Mining, metallurgy, and monetary practices are fields of knowledge and areas of action that are widely discussed in economic history, history of economic thought, history of science, and environmental history but rarely in way that makes these connections visible. Sixteenth and seventeenth century mining is an apt context for exploring knowledge in and of the Anthropocene for three reasons. First, it was a site where geological and economic processes were thought to interlock and therefore an area of keen scientific interest. Second, it was a sector that was considered to be of particular importance for early modern territories as it provided the source material of monetary circulation. Third, it was here that human action and technology transformed nature in fundamental ways, triggering early reflection by contemporaries on the consequences of their actions.
Mining was one of the most important driving forces behind economic and technological dynamics in early modern Europe. Silver, copper, and lead mining experienced a veritable boom in the Ore Mountains, the Harz Mountains, and the Tyrolean Alps from the second half of the fifteenth century. The rapid spread of news of the discovery of rich metal deposits led to a sudden transformation of hitherto uncultivated areas into populated and prospering mining regions. Contemporaries coined the term Berggeschrey (mining clamor) to describe this phenomenon. It points to a process of economic dynamism, with faster cycles of booms and busts, the circulation of people, knowledge, materials, and money. The clamor’s intensity and impulsiveness marks also the affective dimension of this early modern silver rush, driven by material desires, greed, hope, and fear.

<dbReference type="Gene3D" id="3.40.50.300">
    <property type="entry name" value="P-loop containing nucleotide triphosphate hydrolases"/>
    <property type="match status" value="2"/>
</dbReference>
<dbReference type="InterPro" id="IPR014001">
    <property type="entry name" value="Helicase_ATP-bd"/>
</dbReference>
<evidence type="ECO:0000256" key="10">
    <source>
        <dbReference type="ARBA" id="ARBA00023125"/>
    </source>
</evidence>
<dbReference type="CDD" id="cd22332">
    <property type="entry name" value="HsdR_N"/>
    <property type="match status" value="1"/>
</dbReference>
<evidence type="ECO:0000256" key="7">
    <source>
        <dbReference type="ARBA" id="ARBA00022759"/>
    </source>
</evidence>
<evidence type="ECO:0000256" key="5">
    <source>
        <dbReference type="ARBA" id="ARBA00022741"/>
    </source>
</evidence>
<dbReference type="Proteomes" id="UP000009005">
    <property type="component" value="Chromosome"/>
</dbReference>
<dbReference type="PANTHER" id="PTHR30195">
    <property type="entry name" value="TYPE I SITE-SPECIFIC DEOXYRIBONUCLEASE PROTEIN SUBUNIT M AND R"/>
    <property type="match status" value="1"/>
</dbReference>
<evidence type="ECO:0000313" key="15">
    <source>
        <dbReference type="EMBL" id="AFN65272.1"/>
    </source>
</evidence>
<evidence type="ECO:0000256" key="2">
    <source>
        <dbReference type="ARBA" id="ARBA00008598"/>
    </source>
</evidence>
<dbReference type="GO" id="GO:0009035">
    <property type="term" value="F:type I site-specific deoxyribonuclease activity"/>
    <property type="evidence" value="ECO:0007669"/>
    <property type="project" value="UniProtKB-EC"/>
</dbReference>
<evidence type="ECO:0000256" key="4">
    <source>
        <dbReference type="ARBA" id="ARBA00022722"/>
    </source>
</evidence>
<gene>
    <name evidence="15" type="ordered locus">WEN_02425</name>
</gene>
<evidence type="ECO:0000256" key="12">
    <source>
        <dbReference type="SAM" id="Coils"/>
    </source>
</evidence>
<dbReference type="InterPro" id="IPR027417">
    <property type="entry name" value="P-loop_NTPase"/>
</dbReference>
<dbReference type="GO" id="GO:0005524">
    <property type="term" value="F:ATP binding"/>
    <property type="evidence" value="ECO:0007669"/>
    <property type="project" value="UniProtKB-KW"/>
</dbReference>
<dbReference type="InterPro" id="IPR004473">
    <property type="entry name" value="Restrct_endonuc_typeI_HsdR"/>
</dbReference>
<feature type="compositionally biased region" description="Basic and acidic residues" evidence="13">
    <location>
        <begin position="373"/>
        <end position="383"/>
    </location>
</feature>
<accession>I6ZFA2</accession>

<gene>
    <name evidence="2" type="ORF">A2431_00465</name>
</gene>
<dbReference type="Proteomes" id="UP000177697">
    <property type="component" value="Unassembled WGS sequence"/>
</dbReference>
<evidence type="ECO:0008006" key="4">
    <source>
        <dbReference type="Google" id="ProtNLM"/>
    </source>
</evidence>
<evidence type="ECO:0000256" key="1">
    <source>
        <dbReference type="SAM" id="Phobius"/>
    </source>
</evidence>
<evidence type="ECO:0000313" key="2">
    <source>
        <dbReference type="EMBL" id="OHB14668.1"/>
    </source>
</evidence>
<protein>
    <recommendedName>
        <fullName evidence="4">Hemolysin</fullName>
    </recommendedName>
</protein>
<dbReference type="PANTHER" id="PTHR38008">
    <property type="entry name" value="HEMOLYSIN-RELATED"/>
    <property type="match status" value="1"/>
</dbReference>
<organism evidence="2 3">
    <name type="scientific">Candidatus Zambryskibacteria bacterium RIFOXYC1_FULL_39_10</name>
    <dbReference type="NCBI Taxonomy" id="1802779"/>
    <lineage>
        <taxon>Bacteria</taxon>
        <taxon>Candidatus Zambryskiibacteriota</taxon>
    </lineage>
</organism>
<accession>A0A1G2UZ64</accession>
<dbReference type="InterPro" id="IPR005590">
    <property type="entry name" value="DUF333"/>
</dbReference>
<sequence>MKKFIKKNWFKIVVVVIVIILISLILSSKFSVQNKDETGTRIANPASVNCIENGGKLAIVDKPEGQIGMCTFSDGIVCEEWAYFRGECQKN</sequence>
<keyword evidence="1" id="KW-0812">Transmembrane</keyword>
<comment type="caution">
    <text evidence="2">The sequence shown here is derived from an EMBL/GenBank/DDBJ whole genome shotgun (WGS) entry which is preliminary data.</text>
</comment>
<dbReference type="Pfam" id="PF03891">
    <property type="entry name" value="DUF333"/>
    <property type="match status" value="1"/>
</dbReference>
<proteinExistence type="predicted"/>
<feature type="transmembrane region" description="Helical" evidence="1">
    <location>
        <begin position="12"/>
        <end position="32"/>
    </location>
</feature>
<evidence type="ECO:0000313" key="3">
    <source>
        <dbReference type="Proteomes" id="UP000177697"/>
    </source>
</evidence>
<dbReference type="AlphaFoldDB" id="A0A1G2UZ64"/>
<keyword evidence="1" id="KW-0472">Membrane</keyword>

Through the perspective of the concept of Berggeschrey, the project linked the history of political economy—broadly understood as the set of practices of making and exchanging value in a given culture—with questions about knowledge, agency, and meaning being raised within the histories of science and art. It could be shown how contemporary processes of valuation of metals are not just restricted to mere economic dimensions but acknowledge the complex semantics of the material and their emotional-affective implications. Conflated notions of gold and silver, both as symbols and generators of value, act as a starting point for analyzing discourses on material transformations, abundance, and shortage, desires, hopes, and fears as well as negotiations of price and value.